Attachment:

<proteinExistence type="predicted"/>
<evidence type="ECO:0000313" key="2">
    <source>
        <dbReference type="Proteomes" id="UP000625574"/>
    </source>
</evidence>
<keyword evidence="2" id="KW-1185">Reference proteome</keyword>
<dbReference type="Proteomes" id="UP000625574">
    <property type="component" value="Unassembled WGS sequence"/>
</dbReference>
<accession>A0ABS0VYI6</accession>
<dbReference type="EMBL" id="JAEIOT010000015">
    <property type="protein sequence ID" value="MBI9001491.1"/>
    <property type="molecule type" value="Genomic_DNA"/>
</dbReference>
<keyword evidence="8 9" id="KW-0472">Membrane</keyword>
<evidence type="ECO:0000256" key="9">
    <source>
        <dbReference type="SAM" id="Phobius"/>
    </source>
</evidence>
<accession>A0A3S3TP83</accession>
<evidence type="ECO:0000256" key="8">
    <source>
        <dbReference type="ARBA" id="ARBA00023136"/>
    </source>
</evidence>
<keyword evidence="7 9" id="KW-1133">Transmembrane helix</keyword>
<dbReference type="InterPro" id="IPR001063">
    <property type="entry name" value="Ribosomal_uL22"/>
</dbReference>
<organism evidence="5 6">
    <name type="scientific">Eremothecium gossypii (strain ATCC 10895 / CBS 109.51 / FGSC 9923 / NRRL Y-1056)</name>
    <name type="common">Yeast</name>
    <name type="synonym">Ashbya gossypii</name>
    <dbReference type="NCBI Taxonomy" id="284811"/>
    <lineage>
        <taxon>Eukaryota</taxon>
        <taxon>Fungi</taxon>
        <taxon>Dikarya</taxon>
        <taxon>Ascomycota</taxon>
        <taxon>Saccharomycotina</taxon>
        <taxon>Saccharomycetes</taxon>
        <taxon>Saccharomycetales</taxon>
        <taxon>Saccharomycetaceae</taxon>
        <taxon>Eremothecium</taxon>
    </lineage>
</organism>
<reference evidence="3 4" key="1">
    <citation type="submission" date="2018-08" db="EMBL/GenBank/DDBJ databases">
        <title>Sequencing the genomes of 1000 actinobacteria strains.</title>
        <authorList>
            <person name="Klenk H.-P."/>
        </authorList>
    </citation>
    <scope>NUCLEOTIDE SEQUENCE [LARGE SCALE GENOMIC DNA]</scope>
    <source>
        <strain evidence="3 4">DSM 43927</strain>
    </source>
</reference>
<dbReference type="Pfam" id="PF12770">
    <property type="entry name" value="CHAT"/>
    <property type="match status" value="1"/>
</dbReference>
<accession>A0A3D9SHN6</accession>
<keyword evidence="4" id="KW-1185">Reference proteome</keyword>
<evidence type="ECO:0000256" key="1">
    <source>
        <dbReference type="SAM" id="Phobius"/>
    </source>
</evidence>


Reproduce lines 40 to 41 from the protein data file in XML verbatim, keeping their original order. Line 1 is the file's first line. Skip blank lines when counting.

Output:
        <taxon>Dikarya</taxon>
        <taxon>Ascomycota</taxon>